Jordy Nelson has led the Packers in targets each of the last three weeks, but Sunday was his first true return to prominence. Nelson caught 85.7 percent of the targets that went his way and owned a near-30 percent share of the team targets. His average depth of target (11.7) leveled out a balanced number after checking in at a lowly 5.3 in Week 1 and a deeper 13.7 in Week 2. It's safe to say Nelson is all the way back.
The Pro Bowler's return to form did not create a rising tide for Randall Cobb and others' stats. However, let's remember that the Packers jumped out to a 31-10 lead in the first half, and as is Mike McCarthy's tendency, they went into a shell in the second half to try and hold the lead. In more competitive games, there's still reason to hold out hope for Cobb.
It's hard to take much from this game for the Texans, as the team fell behind quickly and was eventually shut out. It's far more pivotal to weigh the first two games of the season where the Texans funneled their offense almost exclusively through DeAndre Hopkins and Will Fuller. With Brock Osweiler under a ton of pressure, he was simply content to dump the ball off to Ryan Griffin frequently throughout the game.
With Donte Moncrief out the Colts dialed back their three wide receiver sets (25 plays) and increased their use of two tight end groupings (30 plays). Phillip Dorsett's snap share checked in at 89 percent, which was barely up from his 84 percent in Week 2, and well behind Moncrief's 97 percent in Week 1. On the other hand, Jack Doyle's snap share continued its upward trend from 56 percent in Week 1, to 62 percent last week and culminating in 75 percent this week. For at least while Moncrief is on the shelf, Doyle remains a major cog in this offense.
The needless panic on Allen Robinson can subside now. He's led the team in targets in two of his three games this far this season, but was shut down by Jason Verrett in Week 2. On Sunday, Robinson saw three red zone targets (tops on the team) and caught three of them for 20 yards and two touchdowns. It's his role as the lead dog inside the 20-yard line that unlocks his ceiling. He should continue to get more work in the red area as Jacksonville's schedule lightens up with dates against the Colts, Bears, Raiders and Titans coming up.
Kansas City Chiefs
We should expect the duo of Jeremy Maclin and Travis Kelce to maintain the team lead in targets on a week-to-week basis. Both players garnered seven targets but Kelce turned his into more production. Maclin had another drop on the day, his third in the first three weeks, per Pro Football Focus. Week 3 was the first time the Chiefs were able to win a game playing on their preferred script of leaning on their defense. While the Kansas City defense is not what it once was, these games of low volume in the passing attack will happen. The player most affected in this game was Spencer Ware, who came into Week 3 leading the team in receiving yards, but garnered just one target in this spot.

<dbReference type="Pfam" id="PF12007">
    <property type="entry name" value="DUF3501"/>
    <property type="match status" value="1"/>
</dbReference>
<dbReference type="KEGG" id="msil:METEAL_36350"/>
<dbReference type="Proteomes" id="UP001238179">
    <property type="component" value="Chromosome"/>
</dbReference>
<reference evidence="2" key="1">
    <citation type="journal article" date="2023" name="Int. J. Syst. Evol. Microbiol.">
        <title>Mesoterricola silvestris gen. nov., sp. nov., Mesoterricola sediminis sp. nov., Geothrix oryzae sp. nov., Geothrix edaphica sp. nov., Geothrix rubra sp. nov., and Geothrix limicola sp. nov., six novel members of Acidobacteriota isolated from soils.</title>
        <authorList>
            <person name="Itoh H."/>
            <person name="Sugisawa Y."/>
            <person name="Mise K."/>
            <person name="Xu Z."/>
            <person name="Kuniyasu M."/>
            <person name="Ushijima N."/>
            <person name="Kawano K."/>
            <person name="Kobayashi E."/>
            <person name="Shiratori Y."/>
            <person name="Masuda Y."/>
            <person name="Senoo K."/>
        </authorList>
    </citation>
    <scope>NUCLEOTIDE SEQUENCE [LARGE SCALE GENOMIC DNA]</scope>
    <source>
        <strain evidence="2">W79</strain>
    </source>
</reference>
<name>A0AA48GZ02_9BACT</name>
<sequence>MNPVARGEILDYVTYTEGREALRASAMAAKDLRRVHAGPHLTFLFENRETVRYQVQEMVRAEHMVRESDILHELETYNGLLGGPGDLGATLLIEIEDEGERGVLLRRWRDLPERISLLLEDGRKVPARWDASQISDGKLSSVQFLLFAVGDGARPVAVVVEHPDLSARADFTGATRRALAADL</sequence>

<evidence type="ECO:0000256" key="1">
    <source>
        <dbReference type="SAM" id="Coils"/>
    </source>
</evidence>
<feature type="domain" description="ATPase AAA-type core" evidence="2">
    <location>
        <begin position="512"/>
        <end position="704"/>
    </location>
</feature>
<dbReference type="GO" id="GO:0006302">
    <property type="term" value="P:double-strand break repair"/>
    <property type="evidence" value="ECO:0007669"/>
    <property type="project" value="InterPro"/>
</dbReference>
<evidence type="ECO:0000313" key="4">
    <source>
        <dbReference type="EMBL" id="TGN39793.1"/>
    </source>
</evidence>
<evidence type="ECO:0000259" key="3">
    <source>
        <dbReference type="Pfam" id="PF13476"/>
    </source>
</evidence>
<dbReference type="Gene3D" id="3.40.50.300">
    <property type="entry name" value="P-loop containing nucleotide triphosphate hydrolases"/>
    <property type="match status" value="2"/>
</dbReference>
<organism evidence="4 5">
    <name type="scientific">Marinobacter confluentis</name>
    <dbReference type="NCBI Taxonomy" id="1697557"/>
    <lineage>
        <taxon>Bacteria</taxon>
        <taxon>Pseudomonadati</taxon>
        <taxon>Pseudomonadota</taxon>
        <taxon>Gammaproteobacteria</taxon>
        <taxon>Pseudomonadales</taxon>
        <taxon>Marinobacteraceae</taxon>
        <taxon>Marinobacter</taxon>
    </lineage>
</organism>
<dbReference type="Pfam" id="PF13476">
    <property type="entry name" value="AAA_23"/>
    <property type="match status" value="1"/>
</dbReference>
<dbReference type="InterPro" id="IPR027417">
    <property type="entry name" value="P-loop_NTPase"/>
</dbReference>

Los Angeles Rams
Both Tavon Austin and Brian Quick were able to get behind a putrid Buccaneers secondary for long touchdowns. Before we get fooled by Quick again, remember that he played on just 55 percent of the snaps on Sunday. Kenny Britt looked like he was developing something of a floor in this offense after seeing 34.5 percent of the team targets in Week 2. That game crashing down to earth in a plus matchup this week.
DeVante Parker started off this game with a bang, catching the first touchdown of the contest. However, he went silent quickly despite the game remaining competitive. He finished third on the team in wide receiver snaps and targets, which should remind us that there will be some volatility in his weekly stat lines. Nevertheless, Parker is developing nicely after a poor offseason.
With or without his own numbers, Parker's mere presence on the field is what matters most to the Dolphins offense. After today Jarvis Landry now averages 11.9 targets and 105.6 yards in games he plays with Parker, compared to 6.1 and 59.4 in games without Parker the last two years. The threat of another option beyond a slot receiver in Miami's offense opens up opportunities for the unit as a whole to improve.
For the first time this season Stefon Diggs did not lead the Vikings in all relevant receiving categories. This was not, however, some sort of exposed moment for the second-year wideout. He still ran routes and made plays with his chances. Fantasy players should always remember that special teams or defensive return touchdowns are always going to hinder the output of a team's skill position player, as it wipes out an entire possession for the offense to accrue production.
New England Patriots
There was not much volume to go around for the Patriots pass catchers as the team threw for well under 200 yards with Jacoby Brissett under center. Rob Gronkowski's return to play was disappointing as he primarily blocked and was a no-show in the stat sheet. We'll be completely hands off this passing game if Brissett must start the fourth and final game sans Tom Brady.
New Orleans Saints
With Willie Snead out, Michael Thomas took over his volume and performed quite well with it. Despite a quiet first two weeks, Thomas should be an end-of-bench stash in fantasy. He's a talented player and a good fit in this offense. Coby Fleener finally emerged after whiffing in two plus-matchups the first two games of the season. The Falcons also don't pose much of a threat to opposing tight ends. Fleener will have big weeks, there's just too much volume in this offense, but we have a clear picture of how difficult to predict they will be.
You also should have known you signed up for some volatility with Brandin Cooks. Desmond Trufant, who does not always shadow top wideouts, shut him down in coverage per Next Gen Stats. Cooks squared off with Trufant on 29 pass plays (out of 54), and totaled five targets, one catch, nine yards and Brees earned a mere 39.6 passer rating throwing to him. As Marcas Grant says, Tommylee Lewis reminds us that you're playing wide receiver roulette in the Saints offense. Cooks has another tough cornerback matchup in Jason Verrett when the Saints travel to San Diego in Week 4.
New York Giants